Domenico Gaetano Maria Donizetti (29 November 1797 – 8 April 1848) along with Gioachino Rossini and Vincenzo Bellini, was a leading composer of the bel canto opera style during the first half of the nineteenth century. Born in Bergamo in Lombardy, was taken, at an early age, under the wing of composer Simon Mayr who had enrolled him by means of a full scholarship. Mayr was also instrumental in obtaining a place for the young man at the Bologna Academy, where, at the age of 19, he wrote his first one-act opera, the comedy Il Pigmalione. Over the course of his career, Donizetti wrote almost 70 operas. An offer in 1822 from Domenico Barbaja, the impresario of the Teatro di San Carlo in Naples, which followed the composer's ninth opera, led to his move to that city and his residency there which lasted until the production of Caterina Cornaro in January 1844. In all, Naples presented 51 of Donizetti's operas. Before 1830, success came primarily with his comic operas, the serious ones failing to attract significant audiences. However, his first notable success came with an opera seria, Zoraida di Granata, which was presented in 1822 in Rome. In 1830, when Anna Bolena was premiered, Donizetti made a major impact on the Italian and international opera scene and this shifted the balance of success away from primarily comedic operas, although even after that date, his best-known works included comedies such as L'elisir d'amore (1832) and Don Pasquale (1843). Significant historical dramas did appear and became successful; they included Lucia di Lammermoor (the first to have a libretto written by Salvatore Cammarano) given in Naples in 1835, and one of the most successful Neapolitan operas, Roberto Devereux in 1837. Up to that point, all of his operas had been set to Italian libretti. Donizetti found himself increasingly chafing against the censorial limitations which existed in Italy (and especially in Naples). From about 1836, he became interested in working in Paris, where he saw much greater freedom to choose subject matter, in addition to receiving larger fees and greater prestige. From 1838 onward, with an offer from the Paris Opéra for two new works, he spent a considerable period of the following ten years in that city, and set several operas to French texts as well as overseeing staging of his Italian works. The first opera was a French version of the then-unperformed Poliuto which, in April 1840, was revised to become Les martyrs. Two new operas were also given in Paris at that time. As the 1840s progressed, Donizetti moved regularly between Naples, Rome, Paris, and Vienna continuing to compose and stage his own operas as well as those of other composers. But from around 1843, severe illness began to take hold and to limit his activities. Eventually, by early 1846 he was obliged to be confined to an institution for the mentally ill and, by late 1847, friends had him moved back to Bergamo, where he died in April 1848.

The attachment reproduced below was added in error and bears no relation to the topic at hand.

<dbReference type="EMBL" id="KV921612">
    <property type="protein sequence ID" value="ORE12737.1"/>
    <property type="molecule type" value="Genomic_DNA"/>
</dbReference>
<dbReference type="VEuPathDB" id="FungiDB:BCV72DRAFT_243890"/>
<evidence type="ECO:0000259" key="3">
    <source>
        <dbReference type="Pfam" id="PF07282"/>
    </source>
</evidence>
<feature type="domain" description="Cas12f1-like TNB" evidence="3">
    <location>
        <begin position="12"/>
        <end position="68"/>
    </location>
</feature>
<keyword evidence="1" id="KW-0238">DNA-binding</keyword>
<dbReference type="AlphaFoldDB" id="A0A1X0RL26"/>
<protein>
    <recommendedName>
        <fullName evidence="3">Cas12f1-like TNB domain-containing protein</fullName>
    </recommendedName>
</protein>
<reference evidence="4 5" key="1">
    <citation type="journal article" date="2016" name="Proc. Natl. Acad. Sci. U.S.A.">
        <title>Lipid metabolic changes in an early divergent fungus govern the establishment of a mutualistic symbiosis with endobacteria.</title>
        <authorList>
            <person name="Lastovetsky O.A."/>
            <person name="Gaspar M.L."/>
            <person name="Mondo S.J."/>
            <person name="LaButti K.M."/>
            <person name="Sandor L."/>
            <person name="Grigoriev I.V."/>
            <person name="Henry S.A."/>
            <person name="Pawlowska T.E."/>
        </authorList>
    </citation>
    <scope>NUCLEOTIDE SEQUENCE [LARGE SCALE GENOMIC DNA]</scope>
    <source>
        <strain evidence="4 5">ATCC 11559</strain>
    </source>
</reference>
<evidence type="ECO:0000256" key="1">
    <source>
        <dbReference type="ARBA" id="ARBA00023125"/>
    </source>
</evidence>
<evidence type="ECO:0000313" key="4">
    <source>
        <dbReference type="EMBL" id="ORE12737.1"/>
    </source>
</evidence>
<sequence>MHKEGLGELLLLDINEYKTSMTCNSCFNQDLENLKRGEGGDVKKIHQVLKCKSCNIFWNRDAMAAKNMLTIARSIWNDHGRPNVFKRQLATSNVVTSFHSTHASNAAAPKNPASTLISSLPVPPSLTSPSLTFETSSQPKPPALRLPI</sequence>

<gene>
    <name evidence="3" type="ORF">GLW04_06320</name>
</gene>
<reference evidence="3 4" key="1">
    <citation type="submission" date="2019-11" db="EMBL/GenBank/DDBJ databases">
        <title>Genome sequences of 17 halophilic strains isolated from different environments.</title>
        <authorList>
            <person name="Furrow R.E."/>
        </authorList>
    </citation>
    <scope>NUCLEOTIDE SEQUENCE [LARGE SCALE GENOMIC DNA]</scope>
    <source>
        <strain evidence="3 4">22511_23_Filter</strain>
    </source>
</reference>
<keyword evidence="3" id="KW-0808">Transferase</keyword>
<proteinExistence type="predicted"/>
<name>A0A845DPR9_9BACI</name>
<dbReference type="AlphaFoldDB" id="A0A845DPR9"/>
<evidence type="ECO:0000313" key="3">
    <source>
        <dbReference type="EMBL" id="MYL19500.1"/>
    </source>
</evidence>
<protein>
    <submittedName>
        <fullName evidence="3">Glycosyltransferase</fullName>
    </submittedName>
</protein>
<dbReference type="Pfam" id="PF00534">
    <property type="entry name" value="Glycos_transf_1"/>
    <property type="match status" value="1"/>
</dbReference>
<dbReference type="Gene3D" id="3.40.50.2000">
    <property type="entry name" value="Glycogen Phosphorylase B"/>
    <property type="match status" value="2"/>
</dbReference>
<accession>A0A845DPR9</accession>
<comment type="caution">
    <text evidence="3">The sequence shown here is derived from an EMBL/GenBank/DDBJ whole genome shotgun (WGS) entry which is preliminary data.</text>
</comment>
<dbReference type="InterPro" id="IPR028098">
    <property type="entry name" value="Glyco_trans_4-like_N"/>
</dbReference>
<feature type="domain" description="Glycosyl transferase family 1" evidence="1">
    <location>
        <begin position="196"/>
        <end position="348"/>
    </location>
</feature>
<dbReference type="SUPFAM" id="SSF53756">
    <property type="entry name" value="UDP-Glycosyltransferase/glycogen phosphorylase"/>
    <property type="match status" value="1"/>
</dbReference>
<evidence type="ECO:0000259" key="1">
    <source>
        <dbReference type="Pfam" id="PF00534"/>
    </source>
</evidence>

Giuseppe Verdi

Giuseppe Fortunino Francesco Verdi (9 or 10 October 1813 – 27 January 1901) was an Italian opera composer. Verdi was born near Busseto to a provincial family of moderate means, and developed a musical education with the help of a local patron. Verdi came to dominate the Italian opera scene after the era of Bellini, Donizetti and Rossini, whose works significantly influenced him, becoming one of the pre-eminent opera composers in history. In his early operas Verdi demonstrated a sympathy with the Risorgimento movement which sought the unification of Italy. He also participated briefly as an elected politician. The chorus "Va, pensiero" from his early opera Nabucco (1842), and similar choruses in later operas, were much in the spirit of the unification movement, and the composer himself became esteemed as a representative of these ideals. An intensely private person, Verdi however did not seek to ingratiate himself with popular movements and as he became professionally successful was able to reduce his operatic workload and sought to establish himself as a landowner in his native region. He surprised the musical world by returning, after his success with the opera Aida (1871), with three late masterpieces: his Requiem (1874), and the operas Otello (1887) and Falstaff (1893). His operas remain extremely popular, especially the three peaks of his 'middle period': Rigoletto, Il trovatore and La traviata, and the bicentenary of his birth in 2013 was widely celebrated in broadcasts and performances.